Dial M(2) for more power

When I used the M1 iPad Pro, it felt overpowered for most people. Of course, there are the ‘pros’ who would feel parity was restored in an iPad — compared to the MacBook — when it comes to performance with the M1 processor. The M2 takes it a notch or two higher. The iPad Pro with M2 packs in some incredible amount of power and it is really remarkably fast. Everyday use is a breeze and at times you actually forget that this is an iPad, which is delivering so much power.

For a couple of weeks, I swapped the M2 MacBook Air in favor of the M2 iPad Pro. Not once did it feel like something was missing in terms of performance. Open as many tabs on Safari or have as many apps running in the background, the M2 iPad Pro doesn’t really break a sweat. Give a try to graphic-intensive games like Asphalt 9 and still it feels ridiculously smooth.

Stage Manager is a feature that Apple has been pitching for multitasking. And there you can have many apps running and the iPad Pro handles them like the absolute champ it is. Light work. Whether I was rotating a detailed 3D illustration in SketchUp, touching up intricate digital paintings in Procreate or juggling my usual mix of email, writing and chat apps, the iPad Pro M2 handled it all without a hiccup. Writing work, editing documents, using Safari/Chrome, and gaming — ‘routine’ work for most users — feels way too easy for this iPad Pro. This is why we tried to test its limits with some video editing — 4K content — and it still refused to show any strain. If you haven’t got the drift yet, then let me spell it out: the iPad Pro is absolutely the best tablet when it comes to performance.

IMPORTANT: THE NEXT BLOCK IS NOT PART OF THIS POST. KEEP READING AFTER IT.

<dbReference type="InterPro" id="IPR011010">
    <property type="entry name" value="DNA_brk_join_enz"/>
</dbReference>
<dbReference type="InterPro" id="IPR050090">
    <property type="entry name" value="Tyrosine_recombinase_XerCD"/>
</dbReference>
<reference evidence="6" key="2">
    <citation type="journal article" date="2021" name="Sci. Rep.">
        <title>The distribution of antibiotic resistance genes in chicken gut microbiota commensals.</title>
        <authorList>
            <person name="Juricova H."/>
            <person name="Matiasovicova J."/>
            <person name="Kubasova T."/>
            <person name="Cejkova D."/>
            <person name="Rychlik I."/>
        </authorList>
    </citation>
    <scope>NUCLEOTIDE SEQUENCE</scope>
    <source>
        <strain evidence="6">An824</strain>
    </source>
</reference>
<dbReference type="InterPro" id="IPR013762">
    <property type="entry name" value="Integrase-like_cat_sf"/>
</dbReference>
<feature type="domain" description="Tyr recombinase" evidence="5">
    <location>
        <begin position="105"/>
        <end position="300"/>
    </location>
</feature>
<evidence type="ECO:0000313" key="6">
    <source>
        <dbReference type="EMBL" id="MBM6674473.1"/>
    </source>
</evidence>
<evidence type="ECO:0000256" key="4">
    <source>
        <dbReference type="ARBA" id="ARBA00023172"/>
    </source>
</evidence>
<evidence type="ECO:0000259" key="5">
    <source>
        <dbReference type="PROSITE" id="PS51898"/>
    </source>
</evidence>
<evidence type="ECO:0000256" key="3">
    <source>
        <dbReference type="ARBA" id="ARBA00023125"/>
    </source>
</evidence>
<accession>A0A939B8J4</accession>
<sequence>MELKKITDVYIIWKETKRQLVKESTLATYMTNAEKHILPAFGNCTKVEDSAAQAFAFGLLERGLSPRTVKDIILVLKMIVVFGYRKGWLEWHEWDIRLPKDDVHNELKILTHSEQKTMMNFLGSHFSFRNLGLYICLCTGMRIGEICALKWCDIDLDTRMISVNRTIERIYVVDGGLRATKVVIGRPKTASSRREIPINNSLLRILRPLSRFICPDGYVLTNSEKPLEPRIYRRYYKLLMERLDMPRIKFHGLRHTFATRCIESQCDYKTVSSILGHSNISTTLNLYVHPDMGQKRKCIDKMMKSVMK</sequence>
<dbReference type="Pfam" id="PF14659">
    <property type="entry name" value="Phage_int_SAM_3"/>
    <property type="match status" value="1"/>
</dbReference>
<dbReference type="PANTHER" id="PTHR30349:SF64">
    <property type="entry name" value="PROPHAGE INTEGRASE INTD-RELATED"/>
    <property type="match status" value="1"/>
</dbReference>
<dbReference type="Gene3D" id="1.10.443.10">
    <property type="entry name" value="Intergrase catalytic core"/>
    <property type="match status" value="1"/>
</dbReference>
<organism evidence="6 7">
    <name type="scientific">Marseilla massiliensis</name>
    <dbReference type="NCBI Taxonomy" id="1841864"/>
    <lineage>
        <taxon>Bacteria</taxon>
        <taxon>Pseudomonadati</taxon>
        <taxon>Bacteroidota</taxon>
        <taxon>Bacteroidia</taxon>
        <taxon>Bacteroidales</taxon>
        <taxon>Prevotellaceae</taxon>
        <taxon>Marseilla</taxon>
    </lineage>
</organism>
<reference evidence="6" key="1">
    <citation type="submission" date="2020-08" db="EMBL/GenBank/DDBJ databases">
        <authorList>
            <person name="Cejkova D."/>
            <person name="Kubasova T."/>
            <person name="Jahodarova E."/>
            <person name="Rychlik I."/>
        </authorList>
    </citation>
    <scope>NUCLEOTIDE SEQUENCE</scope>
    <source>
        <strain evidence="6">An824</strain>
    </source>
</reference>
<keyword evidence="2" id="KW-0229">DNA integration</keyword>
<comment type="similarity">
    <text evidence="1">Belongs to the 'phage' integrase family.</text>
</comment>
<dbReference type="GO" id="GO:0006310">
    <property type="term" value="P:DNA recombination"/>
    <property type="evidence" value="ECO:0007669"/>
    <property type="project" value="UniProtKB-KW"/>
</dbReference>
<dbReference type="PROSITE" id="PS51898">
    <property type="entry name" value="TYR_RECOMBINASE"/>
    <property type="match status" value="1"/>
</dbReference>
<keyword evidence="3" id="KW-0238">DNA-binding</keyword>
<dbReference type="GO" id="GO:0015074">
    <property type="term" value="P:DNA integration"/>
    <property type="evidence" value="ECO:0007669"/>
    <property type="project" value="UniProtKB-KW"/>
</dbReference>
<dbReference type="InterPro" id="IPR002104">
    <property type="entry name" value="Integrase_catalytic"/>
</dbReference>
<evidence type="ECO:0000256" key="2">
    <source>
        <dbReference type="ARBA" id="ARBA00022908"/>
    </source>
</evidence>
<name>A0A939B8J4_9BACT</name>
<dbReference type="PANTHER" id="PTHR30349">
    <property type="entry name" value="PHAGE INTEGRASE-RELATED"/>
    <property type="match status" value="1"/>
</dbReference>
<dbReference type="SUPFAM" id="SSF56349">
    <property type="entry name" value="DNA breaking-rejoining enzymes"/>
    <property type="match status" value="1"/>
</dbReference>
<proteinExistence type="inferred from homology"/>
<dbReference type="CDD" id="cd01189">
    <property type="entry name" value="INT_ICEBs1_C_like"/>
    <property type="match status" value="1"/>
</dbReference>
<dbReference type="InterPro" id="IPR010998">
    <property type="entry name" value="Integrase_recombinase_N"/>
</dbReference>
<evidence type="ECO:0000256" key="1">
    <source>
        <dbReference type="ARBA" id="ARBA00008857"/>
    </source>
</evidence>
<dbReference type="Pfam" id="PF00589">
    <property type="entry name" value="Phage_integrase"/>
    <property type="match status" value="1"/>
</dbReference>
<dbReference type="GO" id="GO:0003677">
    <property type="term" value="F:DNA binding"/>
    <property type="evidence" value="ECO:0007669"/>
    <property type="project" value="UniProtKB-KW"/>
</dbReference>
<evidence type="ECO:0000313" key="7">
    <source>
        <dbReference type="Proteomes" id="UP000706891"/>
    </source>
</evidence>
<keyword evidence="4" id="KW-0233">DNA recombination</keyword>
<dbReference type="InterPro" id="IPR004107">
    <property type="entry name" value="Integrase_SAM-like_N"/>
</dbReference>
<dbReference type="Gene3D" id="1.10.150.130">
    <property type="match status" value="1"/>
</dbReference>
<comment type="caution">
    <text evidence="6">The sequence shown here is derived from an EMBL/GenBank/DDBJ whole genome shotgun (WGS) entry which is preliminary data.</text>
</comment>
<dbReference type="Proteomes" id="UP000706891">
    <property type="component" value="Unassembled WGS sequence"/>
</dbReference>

Apple has a new trick up its sleeve for the M2 iPad Pro and it is related to the Apple Pencil. There’s a new hover feature which allows the iPad to detect the Pencil — 12mm above the screen — and you don’t have to touch the screen to use it. A lot of people who are into drawing, sketching and art will find this feature very useful. It’s a nice feature that makes the Apple Pencil more fun to use.

The pitch for the iPad Pro as a laptop replacement is quite perfect when it comes to performance. But it’s still not there and that’s because of two reasons: a) the cost; and b) multitasking is better but need to do more. Why cost? Because you will absolutely have to buy the Magic Keyboard for the iPad to do everything that the laptop does. And that brings the cost up by quite a bit.

Multitasking, it has come leaps and bounds on the iPad. With every upgrade of the iPadOS, Apple has made it better and features like Stage Manager will only hopefully improve it further. Speaking of Stage Manager, it is quite an interesting addition to the iPadOS. Until now, Apple offered the Split View mode, which allowed you to work on multiple apps together. Stage Manager is an upgrade on it and seems to have a lot of potential in improving multitasking. As of now, it seems to be slightly rough around the edges.

Multitasking on the iPad is still not there — and it’s not all down to Apple — as on some apps and programs, you do feel that a laptop could have done it without many hassles.

Apple iPad Pro (M2) comes with 12MP and 10MP ultra-wide cameras at the back. There’s a LiDAR sensor which is quite useful for augmented reality apps. I have yet to come across anyone who diligently uses the iPad as a ‘primary’ camera. Having said that, the images from the iPad camera are pleasing. What it does, however, is shoot videos in Apple ProRes, which is handy for those who are into apps like Final Cut Pro. The iPad in that sense is a do-it-all camera setup when it comes to videos — shoot and edit on it without any hassle.

The front camera has always been the most important camera on an iPad. And Apple continues to place it on the left side, which in landscape mode is a bit strange to use. However, there’s Center Stage, which solves that problem quite well.

The iPad Pro’s battery life is good enough to last close to eight to 10 hours on a single charge. Six episodes of Bad Sisters on the Apple TV+ and the iPad Pro still had more than 20% battery life remaining.


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